Early-morning workouts at the YMCA. Full-court one-on-one against J.D. Sacrifices made by Joe and Fred’s mother, Susan. All of it helped to mold Fred into an on-court problem among his peers.

“It was unfair when I played with kids my age,” he says, “so I started to see, like, 'Okay, I'm pretty good. I'm way better than this guy and we're the same age. I'm damn near as good as the guys that play with my brother.'”

Through his years at Auburn High School and on his stepdad’s AAU team, Rockford Five-O, Fred made major strides towards a career in basketball. He caught the attention of and committed to Wichita State early on and stuck with the Shockers when bigger-name programs came calling. 

As a backup point guard during his freshman year, Fred helped Wichita State reach the Final Four of the 2013 NCAA tournament for the first time since 1965. Over his final three years in Kansas, he was named an honorable mention All-American three times and the Missouri Valley Conference Player of the Year twice.

Basketball came naturally to Fred in college. The culture in Kansas, though, did not. With roots in a rough neighborhood, he realized how different life could be in other parts of the country as he encountered the people and community of Wichita.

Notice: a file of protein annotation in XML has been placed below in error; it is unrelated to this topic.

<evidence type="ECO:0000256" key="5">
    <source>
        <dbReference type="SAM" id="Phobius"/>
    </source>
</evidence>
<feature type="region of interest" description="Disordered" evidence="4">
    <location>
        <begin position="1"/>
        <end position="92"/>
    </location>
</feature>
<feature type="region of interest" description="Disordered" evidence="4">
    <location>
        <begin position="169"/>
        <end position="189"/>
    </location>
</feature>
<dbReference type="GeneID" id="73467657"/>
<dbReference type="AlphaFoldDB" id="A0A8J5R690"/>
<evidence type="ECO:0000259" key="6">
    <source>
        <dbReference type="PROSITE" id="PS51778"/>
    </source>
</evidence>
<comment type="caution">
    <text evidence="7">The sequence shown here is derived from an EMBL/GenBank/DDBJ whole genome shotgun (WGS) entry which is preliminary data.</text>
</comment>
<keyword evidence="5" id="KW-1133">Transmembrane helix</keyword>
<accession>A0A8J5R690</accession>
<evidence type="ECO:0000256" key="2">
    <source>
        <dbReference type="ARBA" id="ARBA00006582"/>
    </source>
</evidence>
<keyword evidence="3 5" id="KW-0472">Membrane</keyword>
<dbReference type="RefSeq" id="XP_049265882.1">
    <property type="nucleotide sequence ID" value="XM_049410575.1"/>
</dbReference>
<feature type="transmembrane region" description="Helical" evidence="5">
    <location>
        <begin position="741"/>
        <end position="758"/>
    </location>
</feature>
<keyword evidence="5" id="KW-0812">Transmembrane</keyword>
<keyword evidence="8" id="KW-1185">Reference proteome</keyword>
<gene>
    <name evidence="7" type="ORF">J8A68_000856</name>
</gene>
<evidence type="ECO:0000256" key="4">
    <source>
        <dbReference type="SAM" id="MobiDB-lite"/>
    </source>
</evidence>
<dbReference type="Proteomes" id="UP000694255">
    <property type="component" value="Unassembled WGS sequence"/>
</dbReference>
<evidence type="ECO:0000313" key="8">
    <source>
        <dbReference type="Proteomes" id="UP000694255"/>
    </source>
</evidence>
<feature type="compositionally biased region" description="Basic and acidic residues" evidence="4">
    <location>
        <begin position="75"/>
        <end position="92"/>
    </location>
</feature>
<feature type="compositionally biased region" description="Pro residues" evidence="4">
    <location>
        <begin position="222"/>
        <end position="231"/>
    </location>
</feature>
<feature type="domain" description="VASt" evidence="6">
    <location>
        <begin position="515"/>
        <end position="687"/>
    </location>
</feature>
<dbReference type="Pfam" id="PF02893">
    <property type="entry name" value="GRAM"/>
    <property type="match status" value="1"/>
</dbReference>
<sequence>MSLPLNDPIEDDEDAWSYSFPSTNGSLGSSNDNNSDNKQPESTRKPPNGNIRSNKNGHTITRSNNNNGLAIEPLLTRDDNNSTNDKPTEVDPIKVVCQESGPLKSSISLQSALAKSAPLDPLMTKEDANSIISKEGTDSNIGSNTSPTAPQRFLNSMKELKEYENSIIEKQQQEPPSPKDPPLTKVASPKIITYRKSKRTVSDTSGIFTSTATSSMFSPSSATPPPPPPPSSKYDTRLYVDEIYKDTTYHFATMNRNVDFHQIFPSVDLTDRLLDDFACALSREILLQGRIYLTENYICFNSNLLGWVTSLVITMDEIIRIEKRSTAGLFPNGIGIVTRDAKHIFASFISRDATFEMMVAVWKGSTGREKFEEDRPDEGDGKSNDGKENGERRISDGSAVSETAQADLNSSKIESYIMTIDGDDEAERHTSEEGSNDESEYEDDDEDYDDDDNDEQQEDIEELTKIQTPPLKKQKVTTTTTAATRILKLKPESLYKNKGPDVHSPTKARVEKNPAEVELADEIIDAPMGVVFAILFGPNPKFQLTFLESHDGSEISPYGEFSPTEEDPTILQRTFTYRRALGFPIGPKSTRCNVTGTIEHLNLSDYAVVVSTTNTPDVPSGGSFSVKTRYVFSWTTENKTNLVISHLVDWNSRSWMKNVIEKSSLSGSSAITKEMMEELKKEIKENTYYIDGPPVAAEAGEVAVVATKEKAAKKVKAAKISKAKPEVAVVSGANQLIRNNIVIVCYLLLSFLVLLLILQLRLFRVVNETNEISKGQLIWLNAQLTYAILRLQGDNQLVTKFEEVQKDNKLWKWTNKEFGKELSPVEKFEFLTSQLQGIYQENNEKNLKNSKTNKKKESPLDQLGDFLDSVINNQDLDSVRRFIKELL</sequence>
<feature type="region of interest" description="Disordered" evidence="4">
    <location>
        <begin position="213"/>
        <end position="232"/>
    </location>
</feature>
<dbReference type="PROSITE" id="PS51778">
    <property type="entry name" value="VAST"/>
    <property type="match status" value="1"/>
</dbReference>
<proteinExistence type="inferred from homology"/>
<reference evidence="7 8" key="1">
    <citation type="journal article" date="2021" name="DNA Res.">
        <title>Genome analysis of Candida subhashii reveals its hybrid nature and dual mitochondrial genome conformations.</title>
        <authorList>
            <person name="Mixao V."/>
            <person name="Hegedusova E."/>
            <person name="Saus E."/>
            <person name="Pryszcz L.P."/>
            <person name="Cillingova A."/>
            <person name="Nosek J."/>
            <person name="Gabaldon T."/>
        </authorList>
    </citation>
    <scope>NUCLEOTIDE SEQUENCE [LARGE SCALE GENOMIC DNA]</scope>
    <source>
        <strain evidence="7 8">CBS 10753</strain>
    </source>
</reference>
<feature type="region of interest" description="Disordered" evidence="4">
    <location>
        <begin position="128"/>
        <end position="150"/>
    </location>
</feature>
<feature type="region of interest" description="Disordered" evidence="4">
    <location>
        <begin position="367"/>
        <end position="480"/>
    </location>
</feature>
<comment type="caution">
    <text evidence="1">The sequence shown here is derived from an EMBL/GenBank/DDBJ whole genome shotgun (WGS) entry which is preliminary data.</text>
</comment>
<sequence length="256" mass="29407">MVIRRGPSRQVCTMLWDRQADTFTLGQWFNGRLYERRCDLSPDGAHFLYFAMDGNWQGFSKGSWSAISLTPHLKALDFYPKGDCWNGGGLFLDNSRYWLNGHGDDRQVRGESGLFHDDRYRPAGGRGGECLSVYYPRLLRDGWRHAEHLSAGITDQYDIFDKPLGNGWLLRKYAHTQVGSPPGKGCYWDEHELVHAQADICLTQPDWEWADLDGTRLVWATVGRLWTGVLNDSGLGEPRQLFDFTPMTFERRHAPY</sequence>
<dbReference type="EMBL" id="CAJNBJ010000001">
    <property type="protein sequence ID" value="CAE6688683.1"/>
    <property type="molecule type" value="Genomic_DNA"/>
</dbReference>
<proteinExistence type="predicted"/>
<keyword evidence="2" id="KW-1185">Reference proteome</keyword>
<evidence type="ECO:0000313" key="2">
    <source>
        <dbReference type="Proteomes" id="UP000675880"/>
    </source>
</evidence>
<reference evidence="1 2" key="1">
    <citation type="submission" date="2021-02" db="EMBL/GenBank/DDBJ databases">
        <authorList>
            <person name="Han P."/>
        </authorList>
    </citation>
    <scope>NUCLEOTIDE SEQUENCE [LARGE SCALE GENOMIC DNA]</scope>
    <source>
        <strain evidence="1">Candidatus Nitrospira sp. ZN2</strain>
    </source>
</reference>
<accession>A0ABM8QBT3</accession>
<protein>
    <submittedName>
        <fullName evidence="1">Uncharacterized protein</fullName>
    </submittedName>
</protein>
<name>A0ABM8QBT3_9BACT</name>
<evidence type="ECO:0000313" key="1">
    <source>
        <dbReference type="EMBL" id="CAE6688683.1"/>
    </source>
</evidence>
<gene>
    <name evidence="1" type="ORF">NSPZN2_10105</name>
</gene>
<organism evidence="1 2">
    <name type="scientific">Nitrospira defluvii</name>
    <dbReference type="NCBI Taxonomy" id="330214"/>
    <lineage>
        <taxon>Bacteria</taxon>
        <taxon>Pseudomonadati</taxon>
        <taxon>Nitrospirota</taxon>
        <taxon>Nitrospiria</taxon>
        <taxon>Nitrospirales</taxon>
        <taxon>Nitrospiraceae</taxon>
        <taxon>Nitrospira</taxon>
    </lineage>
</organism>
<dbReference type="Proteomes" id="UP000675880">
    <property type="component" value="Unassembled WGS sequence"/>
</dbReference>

One night, in particular, stands out in Fred's mind. He was at a bar with some friends when a fight broke out. In a matter of minutes, the local police showed up, broke up the fight and restored peace to the bar—much to Fred's surprise.

“It was the craziest thing to me,” he says. “You see something like that back at home and somebody's gonna get shot. You start running when you see commotion. It was just a different way of life, in a good way.”

Fred started to see how real his NBA dreams could be during his sophomore season at Wichita State. He assumed a starting role and led the Shockers in assists (5.4 per game) en route to a 35-0 regular season. As agents and scouts began to approach him, he felt one step closer to achieving his goal.

“It was really refreshing to go down there and kind of become who I am as a man on my own, away from my family,” he says.

Draft night, though, was a different story. Between his successful four-year run at Wichita State, his 18 pre-draft workouts with NBA teams and his own self-confidence, Fred had every reason to believe he'd be selected—and that the family and friends who came to his draft party would have reason to celebrate.

But as the 2016 draft proceeded and pick after pick passed without his name being called, Fred realized he wouldn't be chosen. The gravity of the situation set in over a phone conversation with his agent at the time, Christian Dawkins. 

Still, Fred didn't let his circumstances bring him down.

“[Christian was], like, 'I know you know that you're gonna make a team, so just bet on yourself,'” he says. “And when he said it, [it] was like a movie. I just kept repeating it in my head.”

Bet on yourself. Bet on yourself.